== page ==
The HeadScratcher Post Archive
February 2009
Two ideas about Change
        February 2009  The Headscratcher Post © Headscratchers LLC   Edition 46
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Two ideas about Change

Change is everywhere these days, our government, our economy, our companies, our employment, our families … our world.

A Critical Thinking Perspective on managing change.  There are many training courses on managing change.  You may have heard of the 5 steps people go through when something changes, i.e. Denial, Anger, Bargaining, Depression and Acceptance.

Here are two ideas from the perspective of Critical Thinking that may give you some additional means as to how to both cope with and manage change.

1.  Humans are pattern machines.  Think about this.  Humans like repeatable steps, and you get very good at them after a short time.   I’m sure you can remember a time when you had to do something new and had to repeat it many times (sending holiday cards, using a new piece of software, even eating on one side of your mouth due to dental work).  You start out awkward, and inefficient, but after awhile, you establish a pattern of work and things become more “automatic”.  You create a patterned process.   Patterns allow you to predict the next step.  You know what to do next, automatically.  This requires almost no thinking, just doing.  The more practice you have, the better you get.  This applies to sports, playing a musical instrument, even getting used to a new neighborhood.    Then Change comes along … it breaks the pattern.  You have to think, you may not be able to predict what’s next, and you have to learn a new pattern all over again.  Finding new patterns takes time and work …certainly not what most people have an abundance of or wish to do.

2.  Conclusions are almost always based on a combination of facts, experience, beliefs, observations and assumptions, i.e. Inductive Reasoning.  You reach hundreds of conclusions each day, ranging from what to wear in the morning to what to say in a meeting.    As you gain more knowledge of a situation or gain experience in a job, you have more to tap into to form your conclusions.   Then Change comes along … now you are in a situation where you may have less knowledge or experience.  As a result, your conclusions are more difficult to make.  You have to think harder, and it takes more time because you have to obtain the knowledge and experience you don’t have.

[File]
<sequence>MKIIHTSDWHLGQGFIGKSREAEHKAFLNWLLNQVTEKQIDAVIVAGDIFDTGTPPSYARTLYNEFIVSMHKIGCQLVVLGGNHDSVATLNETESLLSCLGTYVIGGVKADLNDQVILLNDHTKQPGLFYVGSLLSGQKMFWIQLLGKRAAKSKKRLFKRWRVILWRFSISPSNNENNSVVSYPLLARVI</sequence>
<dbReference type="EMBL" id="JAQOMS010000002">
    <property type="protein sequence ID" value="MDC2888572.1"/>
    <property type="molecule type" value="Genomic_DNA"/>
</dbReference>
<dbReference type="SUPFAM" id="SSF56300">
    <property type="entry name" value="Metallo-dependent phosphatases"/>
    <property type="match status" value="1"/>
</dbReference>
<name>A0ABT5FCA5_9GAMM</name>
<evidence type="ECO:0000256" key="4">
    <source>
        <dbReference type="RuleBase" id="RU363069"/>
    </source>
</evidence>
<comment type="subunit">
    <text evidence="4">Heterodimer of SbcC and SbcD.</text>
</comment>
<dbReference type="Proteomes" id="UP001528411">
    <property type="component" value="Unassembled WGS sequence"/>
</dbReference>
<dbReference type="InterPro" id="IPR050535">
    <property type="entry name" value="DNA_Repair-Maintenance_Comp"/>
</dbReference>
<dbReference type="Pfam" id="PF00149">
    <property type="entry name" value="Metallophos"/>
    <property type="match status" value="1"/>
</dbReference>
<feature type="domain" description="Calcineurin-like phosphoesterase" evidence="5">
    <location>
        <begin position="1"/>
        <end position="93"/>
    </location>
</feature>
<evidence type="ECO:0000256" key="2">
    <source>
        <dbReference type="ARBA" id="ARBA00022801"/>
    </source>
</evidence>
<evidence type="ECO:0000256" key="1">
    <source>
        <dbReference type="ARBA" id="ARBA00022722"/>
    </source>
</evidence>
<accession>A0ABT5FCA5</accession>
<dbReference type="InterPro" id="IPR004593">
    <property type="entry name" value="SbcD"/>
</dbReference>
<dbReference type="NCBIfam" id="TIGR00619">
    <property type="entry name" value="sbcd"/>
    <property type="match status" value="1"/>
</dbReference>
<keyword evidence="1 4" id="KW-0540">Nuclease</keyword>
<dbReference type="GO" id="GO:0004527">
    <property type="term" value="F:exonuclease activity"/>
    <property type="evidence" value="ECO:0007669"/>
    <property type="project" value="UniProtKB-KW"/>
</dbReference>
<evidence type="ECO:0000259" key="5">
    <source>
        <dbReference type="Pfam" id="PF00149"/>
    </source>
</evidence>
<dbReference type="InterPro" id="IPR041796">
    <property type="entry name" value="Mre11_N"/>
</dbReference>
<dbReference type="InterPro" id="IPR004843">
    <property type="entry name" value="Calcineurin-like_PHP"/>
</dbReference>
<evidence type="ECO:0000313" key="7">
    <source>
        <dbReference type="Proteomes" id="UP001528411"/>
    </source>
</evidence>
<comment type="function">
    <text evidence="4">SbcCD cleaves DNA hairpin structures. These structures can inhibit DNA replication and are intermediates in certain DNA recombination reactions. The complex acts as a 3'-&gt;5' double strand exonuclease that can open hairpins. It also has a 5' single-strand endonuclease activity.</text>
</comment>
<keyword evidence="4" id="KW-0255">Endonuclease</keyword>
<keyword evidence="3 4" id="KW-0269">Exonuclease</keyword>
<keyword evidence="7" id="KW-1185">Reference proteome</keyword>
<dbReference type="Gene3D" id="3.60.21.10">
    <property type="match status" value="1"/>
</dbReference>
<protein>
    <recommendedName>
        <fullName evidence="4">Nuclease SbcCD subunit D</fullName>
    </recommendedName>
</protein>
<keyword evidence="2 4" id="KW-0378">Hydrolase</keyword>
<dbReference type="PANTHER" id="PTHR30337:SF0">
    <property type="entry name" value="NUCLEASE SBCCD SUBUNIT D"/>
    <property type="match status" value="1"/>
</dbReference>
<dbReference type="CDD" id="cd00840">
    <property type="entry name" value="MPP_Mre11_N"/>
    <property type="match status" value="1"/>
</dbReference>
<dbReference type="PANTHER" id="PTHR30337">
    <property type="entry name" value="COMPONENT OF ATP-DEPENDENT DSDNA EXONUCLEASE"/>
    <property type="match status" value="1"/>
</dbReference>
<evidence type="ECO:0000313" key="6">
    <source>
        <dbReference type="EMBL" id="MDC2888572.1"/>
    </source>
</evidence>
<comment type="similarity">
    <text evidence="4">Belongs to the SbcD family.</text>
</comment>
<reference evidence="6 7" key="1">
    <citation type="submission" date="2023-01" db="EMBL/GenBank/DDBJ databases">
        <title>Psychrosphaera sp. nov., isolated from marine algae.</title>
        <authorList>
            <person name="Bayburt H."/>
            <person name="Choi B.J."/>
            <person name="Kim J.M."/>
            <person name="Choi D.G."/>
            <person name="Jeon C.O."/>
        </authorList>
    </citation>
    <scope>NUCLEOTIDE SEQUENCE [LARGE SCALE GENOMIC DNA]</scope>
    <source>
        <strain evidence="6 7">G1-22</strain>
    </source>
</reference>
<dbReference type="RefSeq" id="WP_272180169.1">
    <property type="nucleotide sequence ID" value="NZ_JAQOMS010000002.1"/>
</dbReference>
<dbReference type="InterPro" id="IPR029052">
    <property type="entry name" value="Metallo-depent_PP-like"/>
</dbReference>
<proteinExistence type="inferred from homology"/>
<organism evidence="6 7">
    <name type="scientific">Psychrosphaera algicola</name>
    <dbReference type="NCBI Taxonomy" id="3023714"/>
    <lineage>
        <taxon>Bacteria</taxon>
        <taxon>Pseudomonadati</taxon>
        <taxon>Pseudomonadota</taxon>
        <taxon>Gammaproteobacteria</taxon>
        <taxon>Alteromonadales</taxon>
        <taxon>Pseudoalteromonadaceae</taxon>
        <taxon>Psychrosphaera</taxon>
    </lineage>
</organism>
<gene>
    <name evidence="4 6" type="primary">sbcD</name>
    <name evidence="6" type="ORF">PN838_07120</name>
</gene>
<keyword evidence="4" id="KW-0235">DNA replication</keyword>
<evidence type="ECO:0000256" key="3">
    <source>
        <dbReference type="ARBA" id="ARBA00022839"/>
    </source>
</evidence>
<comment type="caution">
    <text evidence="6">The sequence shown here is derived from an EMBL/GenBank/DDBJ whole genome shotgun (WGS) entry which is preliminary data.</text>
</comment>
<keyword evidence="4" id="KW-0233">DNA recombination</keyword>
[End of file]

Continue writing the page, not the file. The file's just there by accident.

Change  it may promise a better future, but when change occurs it disturbs existing patterns, it makes reaching conclusions more difficult and time consuming, and it forces you to think harder.  Your brain says: Change = Uncertainty (fewer or no patterns) + Mistakes (harder to reach good conclusions) + Time consuming (Things take longer) + Hard Work (Have to think more!).  It’s certainly no wonder why Change can be difficult and undesirable.

The Takeaway:  Tough economics and unemployment will force many changes in companies, as well as for families.   Recognize that change means finding new patterns, and gaining knowledge and experience so that you can form good conclusions.  This takes time and thinking.  Everyone would like their employees to “get on with it” quickly, but be patient with yourself and others because you can’t afford the huge mistakes that will result from lack of pattern recognition and bad conclusions.

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